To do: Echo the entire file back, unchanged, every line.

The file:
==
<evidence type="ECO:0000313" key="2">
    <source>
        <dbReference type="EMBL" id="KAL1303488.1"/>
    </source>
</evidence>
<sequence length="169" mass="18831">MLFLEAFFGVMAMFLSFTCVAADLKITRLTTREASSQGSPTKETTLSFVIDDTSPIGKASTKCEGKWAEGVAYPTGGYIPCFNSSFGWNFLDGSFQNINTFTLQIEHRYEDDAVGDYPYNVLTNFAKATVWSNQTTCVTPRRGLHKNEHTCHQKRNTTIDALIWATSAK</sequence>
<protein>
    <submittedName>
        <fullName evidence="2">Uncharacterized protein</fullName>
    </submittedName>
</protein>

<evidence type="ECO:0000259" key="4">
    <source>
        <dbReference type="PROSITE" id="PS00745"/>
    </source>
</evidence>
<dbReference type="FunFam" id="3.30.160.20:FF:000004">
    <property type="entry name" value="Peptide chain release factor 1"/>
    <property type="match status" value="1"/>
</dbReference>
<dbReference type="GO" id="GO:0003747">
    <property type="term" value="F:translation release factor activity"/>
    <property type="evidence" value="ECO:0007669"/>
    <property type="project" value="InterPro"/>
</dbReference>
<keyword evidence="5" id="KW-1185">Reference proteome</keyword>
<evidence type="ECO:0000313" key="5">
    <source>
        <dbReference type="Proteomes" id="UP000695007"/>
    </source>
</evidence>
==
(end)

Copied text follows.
<evidence type="ECO:0000313" key="2">
    <source>
        <dbReference type="EMBL" id="KAL1303488.1"/>
    </source>
</evidence>
<sequence length="169" mass="18831">MLFLEAFFGVMAMFLSFTCVAADLKITRLTTREASSQGSPTKETTLSFVIDDTSPIGKASTKCEGKWAEGVAYPTGGYIPCFNSSFGWNFLDGSFQNINTFTLQIEHRYEDDAVGDYPYNVLTNFAKATVWSNQTTCVTPRRGLHKNEHTCHQKRNTTIDALIWATSAK</sequence>
<protein>
    <submittedName>
        <fullName evidence="2">Uncharacterized protein</fullName>
    </submittedName>
</protein>

<evidence type="ECO:0000259" key="4">
    <source>
        <dbReference type="PROSITE" id="PS00745"/>
    </source>
</evidence>
<dbReference type="FunFam" id="3.30.160.20:FF:000004">
    <property type="entry name" value="Peptide chain release factor 1"/>
    <property type="match status" value="1"/>
</dbReference>
<dbReference type="GO" id="GO:0003747">
    <property type="term" value="F:translation release factor activity"/>
    <property type="evidence" value="ECO:0007669"/>
    <property type="project" value="InterPro"/>
</dbReference>
<keyword evidence="5" id="KW-1185">Reference proteome</keyword>
<evidence type="ECO:0000313" key="5">
    <source>
        <dbReference type="Proteomes" id="UP000695007"/>
    </source>
</evidence>